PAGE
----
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Wednesday, July 10, 2013

Sustainablity, Innovation, Dinner

In my real life, away from the plate, I am a landscape architect, I have been such for nearly 30 years now, and my practice has been quite traditional. That is to say, I have focused on the traditional design and engineering of landscapes, generally with an emphasis on public sector projects and commercial development projects, the 'bread and butter' of traditional practice. And it has been good for me. Even more than my passion for food, landscape architecture has filled my life with joy, purpose and meaning. In a lot of ways, my design and food ideals have met at this nexus, reflecting my sensibilities, my heritage and my preference for design to reflect nourishment of the whole person. Playgrounds or pasta, it has always been about finding that place where the soul if fed as much as the body.

Of late, I have come to understand that there is a change in how society and culture interact with the built environment, a change that I think is reflected in the resistance of many to see the world in a new paradigm, an entrenchment and resistance to innovation. I think many of us, who felt we were the pointed end of the spear, that were going to redefine society, now see that society has changed. We seek relevance, some in the old ways, some in new ways. And though I fear, that I am of that old way, that my skills and knowledge are irretrievably growing archaic, I see things changing. And I see incredibly dynamic young people, doing interesting things, defining how they will choose to live, not buying into the paradigm of my time. When I think of ideas that somehow point to a time 50, 100 even 200 years ago, clinging to the idea that there should be no change, indeed, there can be no change, I see fear, I see reluctance to embrace a brave new world.

What the hell am I talking about? Tonight, I had the chance to connect some of this vision, with an old friend, in the form Greg DeLaune, who has recreated himself to be a part of creating this new world, and a new friend, Hiroo Nagahara, a chef trained on traditional foods, traditional methods and science. Into the mix, was an even newer friend, Debbie Acosta, who is charged with creating a new and vibrant, sustainable and innovative San Leandro. And I am the soft connection, that lead all of use to be at a dinner in Berkeley, where we would talk about innovation, community building, sustainability and chocolate cupcakes. Food and design, and it's all about the story.

I convinced Hiroo that this would be a great chance to do a little catering job. And into this space he came.

Not exactly Vegas, Baby

Yes, a re-purposed office space

Of course there is a kitchen

I wouldn't blame Hiroo if he never cooked for me again

Can you serve a dinner for 31 people, with no stove, no refrigerator, no counterspace, why yes, if you are good. Hiroo is good. By the time was all sat down to eat, light was fading and I have found that there is no good photo to be taken with an I-phone by candlelight. But, I was mostly there to meet folks and to get more of a feel for sustainable and innovative culture. There was this dish...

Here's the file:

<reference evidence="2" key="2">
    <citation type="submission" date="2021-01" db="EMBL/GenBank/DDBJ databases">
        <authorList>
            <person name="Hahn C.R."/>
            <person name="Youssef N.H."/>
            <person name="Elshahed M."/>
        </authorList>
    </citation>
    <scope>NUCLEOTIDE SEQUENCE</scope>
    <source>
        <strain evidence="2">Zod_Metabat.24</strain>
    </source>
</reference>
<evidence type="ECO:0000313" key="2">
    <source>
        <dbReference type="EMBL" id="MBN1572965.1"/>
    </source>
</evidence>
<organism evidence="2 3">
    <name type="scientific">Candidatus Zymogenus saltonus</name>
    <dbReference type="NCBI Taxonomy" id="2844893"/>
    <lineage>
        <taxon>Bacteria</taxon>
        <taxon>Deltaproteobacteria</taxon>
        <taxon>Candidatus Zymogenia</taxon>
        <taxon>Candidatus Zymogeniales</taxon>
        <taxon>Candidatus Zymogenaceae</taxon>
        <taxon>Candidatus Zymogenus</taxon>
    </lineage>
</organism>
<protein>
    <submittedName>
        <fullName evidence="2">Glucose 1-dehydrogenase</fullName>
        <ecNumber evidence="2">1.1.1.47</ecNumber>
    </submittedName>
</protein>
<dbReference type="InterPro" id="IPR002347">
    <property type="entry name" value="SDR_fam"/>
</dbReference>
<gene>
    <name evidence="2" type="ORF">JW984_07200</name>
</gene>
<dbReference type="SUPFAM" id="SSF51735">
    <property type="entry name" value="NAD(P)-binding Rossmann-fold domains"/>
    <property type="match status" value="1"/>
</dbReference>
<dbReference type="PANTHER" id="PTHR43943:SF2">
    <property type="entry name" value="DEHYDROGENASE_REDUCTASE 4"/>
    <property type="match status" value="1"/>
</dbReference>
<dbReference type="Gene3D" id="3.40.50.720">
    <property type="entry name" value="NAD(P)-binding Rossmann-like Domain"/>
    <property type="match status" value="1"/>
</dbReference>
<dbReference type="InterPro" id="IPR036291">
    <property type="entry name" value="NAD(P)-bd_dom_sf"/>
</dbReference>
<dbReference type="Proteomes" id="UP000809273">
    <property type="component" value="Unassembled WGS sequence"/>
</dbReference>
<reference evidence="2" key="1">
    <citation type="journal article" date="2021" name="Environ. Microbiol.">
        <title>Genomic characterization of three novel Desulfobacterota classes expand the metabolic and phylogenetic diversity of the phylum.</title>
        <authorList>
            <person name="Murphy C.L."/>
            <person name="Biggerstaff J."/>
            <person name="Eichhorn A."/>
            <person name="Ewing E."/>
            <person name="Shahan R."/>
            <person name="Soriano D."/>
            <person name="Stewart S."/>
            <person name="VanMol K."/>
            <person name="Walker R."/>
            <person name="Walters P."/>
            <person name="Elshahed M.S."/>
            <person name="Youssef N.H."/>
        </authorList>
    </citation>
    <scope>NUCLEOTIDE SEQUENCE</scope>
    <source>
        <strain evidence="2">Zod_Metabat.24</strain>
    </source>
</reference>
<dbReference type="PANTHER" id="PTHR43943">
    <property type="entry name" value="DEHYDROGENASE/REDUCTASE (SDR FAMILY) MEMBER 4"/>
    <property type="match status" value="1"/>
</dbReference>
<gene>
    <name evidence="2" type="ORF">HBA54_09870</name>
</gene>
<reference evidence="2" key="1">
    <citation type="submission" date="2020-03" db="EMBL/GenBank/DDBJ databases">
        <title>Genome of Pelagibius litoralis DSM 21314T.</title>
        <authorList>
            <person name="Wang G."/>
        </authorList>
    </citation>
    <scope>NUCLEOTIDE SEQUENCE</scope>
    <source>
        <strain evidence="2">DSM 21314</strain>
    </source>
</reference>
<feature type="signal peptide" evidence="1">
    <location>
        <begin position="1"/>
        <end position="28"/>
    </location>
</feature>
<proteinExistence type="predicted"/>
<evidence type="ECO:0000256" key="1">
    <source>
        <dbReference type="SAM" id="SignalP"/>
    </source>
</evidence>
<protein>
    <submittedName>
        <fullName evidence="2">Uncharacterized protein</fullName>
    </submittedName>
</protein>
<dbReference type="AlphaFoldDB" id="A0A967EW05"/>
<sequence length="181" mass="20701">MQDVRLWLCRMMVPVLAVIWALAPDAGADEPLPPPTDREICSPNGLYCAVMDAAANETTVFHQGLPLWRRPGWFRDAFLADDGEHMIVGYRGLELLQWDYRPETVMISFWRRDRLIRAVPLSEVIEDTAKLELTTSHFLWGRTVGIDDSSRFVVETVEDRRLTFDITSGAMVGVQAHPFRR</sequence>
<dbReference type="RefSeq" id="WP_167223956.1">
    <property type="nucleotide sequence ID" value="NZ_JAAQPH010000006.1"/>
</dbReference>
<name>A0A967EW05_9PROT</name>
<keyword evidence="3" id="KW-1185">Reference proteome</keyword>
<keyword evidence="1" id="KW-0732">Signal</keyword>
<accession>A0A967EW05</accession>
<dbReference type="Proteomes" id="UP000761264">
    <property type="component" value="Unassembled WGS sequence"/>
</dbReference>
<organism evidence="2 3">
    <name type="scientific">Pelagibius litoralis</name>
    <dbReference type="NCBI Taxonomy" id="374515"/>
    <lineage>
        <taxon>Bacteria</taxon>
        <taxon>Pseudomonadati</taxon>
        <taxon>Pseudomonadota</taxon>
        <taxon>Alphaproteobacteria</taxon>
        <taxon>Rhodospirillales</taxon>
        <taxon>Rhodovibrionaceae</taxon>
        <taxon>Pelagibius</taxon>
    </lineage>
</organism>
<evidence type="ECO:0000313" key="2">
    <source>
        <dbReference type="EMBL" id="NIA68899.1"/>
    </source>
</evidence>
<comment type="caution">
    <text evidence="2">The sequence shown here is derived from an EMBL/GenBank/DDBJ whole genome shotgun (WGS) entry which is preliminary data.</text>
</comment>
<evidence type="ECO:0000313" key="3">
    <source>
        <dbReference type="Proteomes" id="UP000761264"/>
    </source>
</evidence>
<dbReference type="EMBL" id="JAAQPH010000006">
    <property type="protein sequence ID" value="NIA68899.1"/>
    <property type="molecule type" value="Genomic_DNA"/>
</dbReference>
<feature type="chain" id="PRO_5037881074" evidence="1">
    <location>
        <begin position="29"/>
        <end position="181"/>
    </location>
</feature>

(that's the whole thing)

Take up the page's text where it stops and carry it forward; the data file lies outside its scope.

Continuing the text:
Roots and Dirt

First off, I loved the plating and whimsy of this dish. This was the appetizer course, meant to serve 3 to 4 people, it was carrots and radishes, in various stages of pickling, curing and sous vide. There was a puree of apple and miso, and the 'dirt' which was a roasted seaweed powder. This was so delicious.

Some lovely poached Arctic Char

Without a kitchen, Hiroo was forced to prepare an entire dinner that could be cooked off-site, bought to the kitchen and plated. He used the sous vide and poaching, as well as amazing ingredients to bring a four course dinner forth from a table and counter.

Date a chef, live the glamorous life, plate greens

With a budget of $25 per person, Hiroo recruited the one person he could depend on to work for nothing. Thanks to Weiwei for jumping in and plating. It really isn't as fun as it looks. This plate would end up holding poached Arctic Char over wilted greens as the first course, and sous vide Black Angus tongue, with roasted potato and spinach. No pictures as it was too dark, but, it was delicious, amazing given the price and lack of a kitchen. And then dessert, which I wish I had a description of, other than that it was a gluten free chocolate cupcake, using Hiroo's own flour, with a chocolate cheesecake stuffing, and chocolate crunch layer and topped with chocolate frosting. Oh, all Valhrona Venezuelan chocolate, the good stuff.

I often look for the story, the connection or meaning of the food I am eating, what the chef was trying to say or do. What his story is, and I know Hiroo loves food. But, I know he also loves bringing his food forth to people, the he enjoys that people enjoy the food, get what he is doing. He could easily fall back into a big restaurant, get back on a line. But, he is doing things like this, technique and knowledge, top ingredients, all placed on a plate for a very moderate price. Bringing very fine dining to an office space. I have eaten a lot of bad sandwiches at dinners like this.

In all, a wonderful night of meeting some folks doing very interesting things, talking with Mike Zuckerman about adventures in creating and exploring urbanism, sharing and culture in a new world. hearing about Freespace and talking about spontaneous innovation with a focus on giving. I also met a young man, couldn't be more than 30 or so, who is working to develop real time water quality monitoring solutions for industrial processes, and a young woman working with major corporations to create core changes in corporate values to increase their sustainability and relevance in the new economy. A room full of people changing how we live in our world, seeking to change how we have always done it.

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